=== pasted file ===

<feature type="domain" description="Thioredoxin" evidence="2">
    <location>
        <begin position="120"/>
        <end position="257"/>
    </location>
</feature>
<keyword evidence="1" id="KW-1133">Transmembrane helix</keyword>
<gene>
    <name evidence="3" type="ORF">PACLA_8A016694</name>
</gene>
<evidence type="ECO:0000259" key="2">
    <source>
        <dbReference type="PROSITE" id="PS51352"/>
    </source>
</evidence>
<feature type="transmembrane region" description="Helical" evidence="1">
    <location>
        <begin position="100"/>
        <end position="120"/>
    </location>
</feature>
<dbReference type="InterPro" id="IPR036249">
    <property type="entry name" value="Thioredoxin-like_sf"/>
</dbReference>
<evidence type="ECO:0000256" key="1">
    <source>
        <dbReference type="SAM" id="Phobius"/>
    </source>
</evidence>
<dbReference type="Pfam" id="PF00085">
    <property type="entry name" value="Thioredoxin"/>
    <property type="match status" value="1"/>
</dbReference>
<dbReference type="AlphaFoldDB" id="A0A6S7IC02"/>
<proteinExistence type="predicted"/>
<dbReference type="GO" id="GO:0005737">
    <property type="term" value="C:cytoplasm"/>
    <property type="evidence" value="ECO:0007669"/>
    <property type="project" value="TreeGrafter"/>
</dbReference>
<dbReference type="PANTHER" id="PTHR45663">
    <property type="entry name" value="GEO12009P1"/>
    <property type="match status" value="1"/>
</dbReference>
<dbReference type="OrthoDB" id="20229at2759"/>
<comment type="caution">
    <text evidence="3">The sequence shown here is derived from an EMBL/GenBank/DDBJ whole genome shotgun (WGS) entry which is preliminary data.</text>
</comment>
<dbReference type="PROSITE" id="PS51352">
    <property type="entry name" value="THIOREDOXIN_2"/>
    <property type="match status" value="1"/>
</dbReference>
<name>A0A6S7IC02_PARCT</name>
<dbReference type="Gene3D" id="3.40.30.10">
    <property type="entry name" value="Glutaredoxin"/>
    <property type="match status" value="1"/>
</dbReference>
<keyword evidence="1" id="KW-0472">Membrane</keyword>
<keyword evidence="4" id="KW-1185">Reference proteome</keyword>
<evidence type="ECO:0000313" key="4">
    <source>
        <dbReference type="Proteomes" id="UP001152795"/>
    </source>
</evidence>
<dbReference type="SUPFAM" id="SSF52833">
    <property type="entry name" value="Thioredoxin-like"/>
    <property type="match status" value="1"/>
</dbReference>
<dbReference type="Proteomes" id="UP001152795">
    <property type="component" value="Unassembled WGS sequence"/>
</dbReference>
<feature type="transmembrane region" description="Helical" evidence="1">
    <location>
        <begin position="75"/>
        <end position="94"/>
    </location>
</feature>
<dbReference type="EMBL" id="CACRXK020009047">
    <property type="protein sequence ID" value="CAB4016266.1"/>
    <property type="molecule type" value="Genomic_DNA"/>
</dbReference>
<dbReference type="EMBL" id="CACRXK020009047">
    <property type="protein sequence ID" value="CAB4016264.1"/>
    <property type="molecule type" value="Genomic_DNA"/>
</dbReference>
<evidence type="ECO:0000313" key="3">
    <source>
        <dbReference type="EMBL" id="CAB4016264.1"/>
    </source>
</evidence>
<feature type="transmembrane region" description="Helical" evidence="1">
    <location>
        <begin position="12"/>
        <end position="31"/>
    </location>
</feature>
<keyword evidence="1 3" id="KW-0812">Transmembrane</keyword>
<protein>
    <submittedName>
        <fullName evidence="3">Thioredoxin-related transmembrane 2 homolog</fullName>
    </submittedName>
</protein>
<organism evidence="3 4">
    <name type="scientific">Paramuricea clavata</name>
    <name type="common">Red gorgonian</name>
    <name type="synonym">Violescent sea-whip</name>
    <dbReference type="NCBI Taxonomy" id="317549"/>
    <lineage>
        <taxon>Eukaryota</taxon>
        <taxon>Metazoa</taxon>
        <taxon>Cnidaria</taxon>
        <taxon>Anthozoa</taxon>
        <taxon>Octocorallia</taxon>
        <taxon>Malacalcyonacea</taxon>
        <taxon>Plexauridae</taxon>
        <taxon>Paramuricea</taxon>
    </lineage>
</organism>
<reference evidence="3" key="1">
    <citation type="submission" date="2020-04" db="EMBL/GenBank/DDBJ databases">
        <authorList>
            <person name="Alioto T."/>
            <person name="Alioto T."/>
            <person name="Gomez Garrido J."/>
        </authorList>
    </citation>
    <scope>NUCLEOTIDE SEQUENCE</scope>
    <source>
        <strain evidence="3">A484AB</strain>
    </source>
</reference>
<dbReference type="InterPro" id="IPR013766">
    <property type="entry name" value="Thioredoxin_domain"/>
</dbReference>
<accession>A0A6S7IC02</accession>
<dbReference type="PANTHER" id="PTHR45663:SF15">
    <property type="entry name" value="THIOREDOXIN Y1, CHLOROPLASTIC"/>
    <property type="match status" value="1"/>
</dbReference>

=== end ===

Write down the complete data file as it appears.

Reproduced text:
<feature type="domain" description="Thioredoxin" evidence="2">
    <location>
        <begin position="120"/>
        <end position="257"/>
    </location>
</feature>
<keyword evidence="1" id="KW-1133">Transmembrane helix</keyword>
<gene>
    <name evidence="3" type="ORF">PACLA_8A016694</name>
</gene>
<evidence type="ECO:0000259" key="2">
    <source>
        <dbReference type="PROSITE" id="PS51352"/>
    </source>
</evidence>
<feature type="transmembrane region" description="Helical" evidence="1">
    <location>
        <begin position="100"/>
        <end position="120"/>
    </location>
</feature>
<dbReference type="InterPro" id="IPR036249">
    <property type="entry name" value="Thioredoxin-like_sf"/>
</dbReference>
<evidence type="ECO:0000256" key="1">
    <source>
        <dbReference type="SAM" id="Phobius"/>
    </source>
</evidence>
<dbReference type="Pfam" id="PF00085">
    <property type="entry name" value="Thioredoxin"/>
    <property type="match status" value="1"/>
</dbReference>
<dbReference type="AlphaFoldDB" id="A0A6S7IC02"/>
<proteinExistence type="predicted"/>
<dbReference type="GO" id="GO:0005737">
    <property type="term" value="C:cytoplasm"/>
    <property type="evidence" value="ECO:0007669"/>
    <property type="project" value="TreeGrafter"/>
</dbReference>
<dbReference type="PANTHER" id="PTHR45663">
    <property type="entry name" value="GEO12009P1"/>
    <property type="match status" value="1"/>
</dbReference>
<dbReference type="OrthoDB" id="20229at2759"/>
<comment type="caution">
    <text evidence="3">The sequence shown here is derived from an EMBL/GenBank/DDBJ whole genome shotgun (WGS) entry which is preliminary data.</text>
</comment>
<dbReference type="PROSITE" id="PS51352">
    <property type="entry name" value="THIOREDOXIN_2"/>
    <property type="match status" value="1"/>
</dbReference>
<name>A0A6S7IC02_PARCT</name>
<dbReference type="Gene3D" id="3.40.30.10">
    <property type="entry name" value="Glutaredoxin"/>
    <property type="match status" value="1"/>
</dbReference>
<keyword evidence="1" id="KW-0472">Membrane</keyword>
<keyword evidence="4" id="KW-1185">Reference proteome</keyword>
<evidence type="ECO:0000313" key="4">
    <source>
        <dbReference type="Proteomes" id="UP001152795"/>
    </source>
</evidence>
<dbReference type="SUPFAM" id="SSF52833">
    <property type="entry name" value="Thioredoxin-like"/>
    <property type="match status" value="1"/>
</dbReference>
<dbReference type="Proteomes" id="UP001152795">
    <property type="component" value="Unassembled WGS sequence"/>
</dbReference>
<feature type="transmembrane region" description="Helical" evidence="1">
    <location>
        <begin position="75"/>
        <end position="94"/>
    </location>
</feature>
<dbReference type="EMBL" id="CACRXK020009047">
    <property type="protein sequence ID" value="CAB4016266.1"/>
    <property type="molecule type" value="Genomic_DNA"/>
</dbReference>
<dbReference type="EMBL" id="CACRXK020009047">
    <property type="protein sequence ID" value="CAB4016264.1"/>
    <property type="molecule type" value="Genomic_DNA"/>
</dbReference>
<evidence type="ECO:0000313" key="3">
    <source>
        <dbReference type="EMBL" id="CAB4016264.1"/>
    </source>
</evidence>
<feature type="transmembrane region" description="Helical" evidence="1">
    <location>
        <begin position="12"/>
        <end position="31"/>
    </location>
</feature>
<keyword evidence="1 3" id="KW-0812">Transmembrane</keyword>
<protein>
    <submittedName>
        <fullName evidence="3">Thioredoxin-related transmembrane 2 homolog</fullName>
    </submittedName>
</protein>
<organism evidence="3 4">
    <name type="scientific">Paramuricea clavata</name>
    <name type="common">Red gorgonian</name>
    <name type="synonym">Violescent sea-whip</name>
    <dbReference type="NCBI Taxonomy" id="317549"/>
    <lineage>
        <taxon>Eukaryota</taxon>
        <taxon>Metazoa</taxon>
        <taxon>Cnidaria</taxon>
        <taxon>Anthozoa</taxon>
        <taxon>Octocorallia</taxon>
        <taxon>Malacalcyonacea</taxon>
        <taxon>Plexauridae</taxon>
        <taxon>Paramuricea</taxon>
    </lineage>
</organism>
<reference evidence="3" key="1">
    <citation type="submission" date="2020-04" db="EMBL/GenBank/DDBJ databases">
        <authorList>
            <person name="Alioto T."/>
            <person name="Alioto T."/>
            <person name="Gomez Garrido J."/>
        </authorList>
    </citation>
    <scope>NUCLEOTIDE SEQUENCE</scope>
    <source>
        <strain evidence="3">A484AB</strain>
    </source>
</reference>
<dbReference type="InterPro" id="IPR013766">
    <property type="entry name" value="Thioredoxin_domain"/>
</dbReference>
<accession>A0A6S7IC02</accession>
<dbReference type="PANTHER" id="PTHR45663:SF15">
    <property type="entry name" value="THIOREDOXIN Y1, CHLOROPLASTIC"/>
    <property type="match status" value="1"/>
</dbReference>